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J Am Chem Soc. 2018 Oct 10;140(40):12691-12694. doi: 10.1021/jacs.8b07656. Epub 2018 Sep 28.

Outer Membrane Translocon Communicates with Inner Membrane ATPase To Stop Lipopolysaccharide Transport.

Author information

1
Department of Chemistry & Chemical Biology , Harvard University , 12 Oxford Street , Cambridge , Massachusetts 02138 , United States.

Abstract

The survival of Gram-negative bacteria depends on assembly of the asymmetric outer membrane, which creates a barrier that prevents entry of toxic molecules including antibiotics. The outer leaflet of the outer membrane is composed of lipopolysaccharide, which is made at the inner membrane and pushed across a protein bridge that spans the inner and outer membranes. We have developed a fluorescent assay to follow lipopolysaccharide (LPS) transport across a bridge linking proteoliposomes that mimic the inner and outer membranes. We show that LPS is delivered to the leaflet of the outer membrane proteoliposome that corresponds to the outer leaflet of the membrane in a cell. Transport stops long before substrates at the inner membrane are exhausted. Using mutants of the transport machinery, we find that the final amount of LPS delivered into the membrane depends on the affinity of the outer membrane translocon for LPS. Furthermore, ATP hydrolysis depends on delivery of LPS into the outer membrane. Therefore, the transport process is regulated by the outer membrane translocon causing ATP hydrolysis in the inner membrane proteoliposome to stop. Negative feedback from the outer membrane to the inner membrane provides a mechanism for long distance control over LPS transport.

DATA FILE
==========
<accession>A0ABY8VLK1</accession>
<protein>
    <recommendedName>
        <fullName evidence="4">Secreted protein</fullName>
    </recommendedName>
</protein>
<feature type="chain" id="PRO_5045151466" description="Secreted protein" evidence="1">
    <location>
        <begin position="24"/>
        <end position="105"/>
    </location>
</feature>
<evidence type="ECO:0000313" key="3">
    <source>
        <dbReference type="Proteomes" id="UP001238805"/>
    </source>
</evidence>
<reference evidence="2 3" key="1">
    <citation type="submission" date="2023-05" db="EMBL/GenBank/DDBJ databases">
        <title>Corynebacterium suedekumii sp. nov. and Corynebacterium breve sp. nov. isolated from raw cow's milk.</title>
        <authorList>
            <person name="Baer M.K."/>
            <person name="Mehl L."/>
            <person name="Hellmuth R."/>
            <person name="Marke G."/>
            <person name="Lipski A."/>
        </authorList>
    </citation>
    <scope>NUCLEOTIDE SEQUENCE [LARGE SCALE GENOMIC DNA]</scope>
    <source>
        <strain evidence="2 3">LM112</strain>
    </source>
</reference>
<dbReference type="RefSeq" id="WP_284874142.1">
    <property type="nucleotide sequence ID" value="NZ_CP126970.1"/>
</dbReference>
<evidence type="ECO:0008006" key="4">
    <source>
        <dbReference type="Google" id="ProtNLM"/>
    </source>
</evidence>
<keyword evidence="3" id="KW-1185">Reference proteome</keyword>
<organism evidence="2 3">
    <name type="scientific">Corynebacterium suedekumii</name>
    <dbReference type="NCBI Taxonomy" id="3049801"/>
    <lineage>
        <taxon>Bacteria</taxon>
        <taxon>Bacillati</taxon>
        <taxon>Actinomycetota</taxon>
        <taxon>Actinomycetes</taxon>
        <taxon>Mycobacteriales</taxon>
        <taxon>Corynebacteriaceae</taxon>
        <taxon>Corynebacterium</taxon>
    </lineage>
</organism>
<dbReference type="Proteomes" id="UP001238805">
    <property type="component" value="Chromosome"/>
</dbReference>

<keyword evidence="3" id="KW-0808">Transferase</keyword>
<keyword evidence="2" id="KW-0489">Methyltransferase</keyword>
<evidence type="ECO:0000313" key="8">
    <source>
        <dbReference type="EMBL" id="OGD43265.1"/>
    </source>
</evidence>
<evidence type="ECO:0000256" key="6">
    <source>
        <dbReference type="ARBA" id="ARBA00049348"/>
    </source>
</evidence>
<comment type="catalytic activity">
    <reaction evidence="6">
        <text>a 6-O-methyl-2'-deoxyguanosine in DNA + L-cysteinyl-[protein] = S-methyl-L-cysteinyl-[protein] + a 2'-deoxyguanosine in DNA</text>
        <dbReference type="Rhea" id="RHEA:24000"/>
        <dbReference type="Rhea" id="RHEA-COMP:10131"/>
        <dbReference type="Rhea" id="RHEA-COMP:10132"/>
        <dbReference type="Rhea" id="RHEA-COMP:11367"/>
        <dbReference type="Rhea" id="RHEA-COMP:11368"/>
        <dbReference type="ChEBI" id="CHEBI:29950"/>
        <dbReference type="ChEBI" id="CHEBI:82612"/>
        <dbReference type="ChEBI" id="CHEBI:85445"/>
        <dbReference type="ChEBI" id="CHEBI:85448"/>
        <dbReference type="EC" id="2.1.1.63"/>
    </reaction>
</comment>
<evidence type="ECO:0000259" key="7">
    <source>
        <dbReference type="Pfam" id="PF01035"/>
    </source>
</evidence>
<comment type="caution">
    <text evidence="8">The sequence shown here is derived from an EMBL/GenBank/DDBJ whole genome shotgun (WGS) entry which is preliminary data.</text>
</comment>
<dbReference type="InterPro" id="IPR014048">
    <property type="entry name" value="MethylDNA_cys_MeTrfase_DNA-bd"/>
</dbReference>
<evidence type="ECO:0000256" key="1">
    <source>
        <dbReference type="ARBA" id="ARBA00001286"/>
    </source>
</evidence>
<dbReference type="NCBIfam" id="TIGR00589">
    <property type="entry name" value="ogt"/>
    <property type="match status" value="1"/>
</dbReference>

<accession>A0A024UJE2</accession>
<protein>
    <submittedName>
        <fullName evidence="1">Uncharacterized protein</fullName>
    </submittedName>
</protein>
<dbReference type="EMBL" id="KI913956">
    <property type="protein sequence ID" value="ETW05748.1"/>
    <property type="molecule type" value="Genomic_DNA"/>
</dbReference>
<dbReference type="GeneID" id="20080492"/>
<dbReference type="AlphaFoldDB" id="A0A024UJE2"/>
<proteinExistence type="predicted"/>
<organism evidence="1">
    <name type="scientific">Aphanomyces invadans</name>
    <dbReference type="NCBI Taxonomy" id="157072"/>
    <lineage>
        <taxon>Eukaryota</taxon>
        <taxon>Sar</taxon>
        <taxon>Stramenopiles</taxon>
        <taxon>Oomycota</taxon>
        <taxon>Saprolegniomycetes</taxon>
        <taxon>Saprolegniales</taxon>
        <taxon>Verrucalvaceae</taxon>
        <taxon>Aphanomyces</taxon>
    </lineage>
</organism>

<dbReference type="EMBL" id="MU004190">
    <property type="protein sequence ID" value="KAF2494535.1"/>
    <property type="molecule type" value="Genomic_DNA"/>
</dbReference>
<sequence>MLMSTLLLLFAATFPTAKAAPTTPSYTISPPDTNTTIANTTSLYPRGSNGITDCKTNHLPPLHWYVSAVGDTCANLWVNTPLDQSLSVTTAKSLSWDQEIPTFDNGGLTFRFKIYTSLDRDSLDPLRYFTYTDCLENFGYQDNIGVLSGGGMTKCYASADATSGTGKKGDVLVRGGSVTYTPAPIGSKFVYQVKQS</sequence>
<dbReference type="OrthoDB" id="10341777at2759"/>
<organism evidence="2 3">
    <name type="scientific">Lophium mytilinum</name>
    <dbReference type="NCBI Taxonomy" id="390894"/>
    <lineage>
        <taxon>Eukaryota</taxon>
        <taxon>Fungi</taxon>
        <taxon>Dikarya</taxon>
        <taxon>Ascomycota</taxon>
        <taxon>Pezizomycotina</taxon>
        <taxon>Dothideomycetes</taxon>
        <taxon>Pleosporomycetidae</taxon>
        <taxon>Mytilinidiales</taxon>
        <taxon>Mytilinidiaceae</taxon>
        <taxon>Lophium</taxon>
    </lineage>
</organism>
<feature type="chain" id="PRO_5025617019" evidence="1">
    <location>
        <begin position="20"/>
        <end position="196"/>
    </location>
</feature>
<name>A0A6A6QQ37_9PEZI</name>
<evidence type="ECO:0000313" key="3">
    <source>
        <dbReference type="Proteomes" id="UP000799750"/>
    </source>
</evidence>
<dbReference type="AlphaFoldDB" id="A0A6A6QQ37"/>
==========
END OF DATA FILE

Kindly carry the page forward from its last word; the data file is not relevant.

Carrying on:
PMID:
30253645
PMCID:
PMC6200140
[Available on 2019-10-10]
DOI:
10.1021/jacs.8b07656

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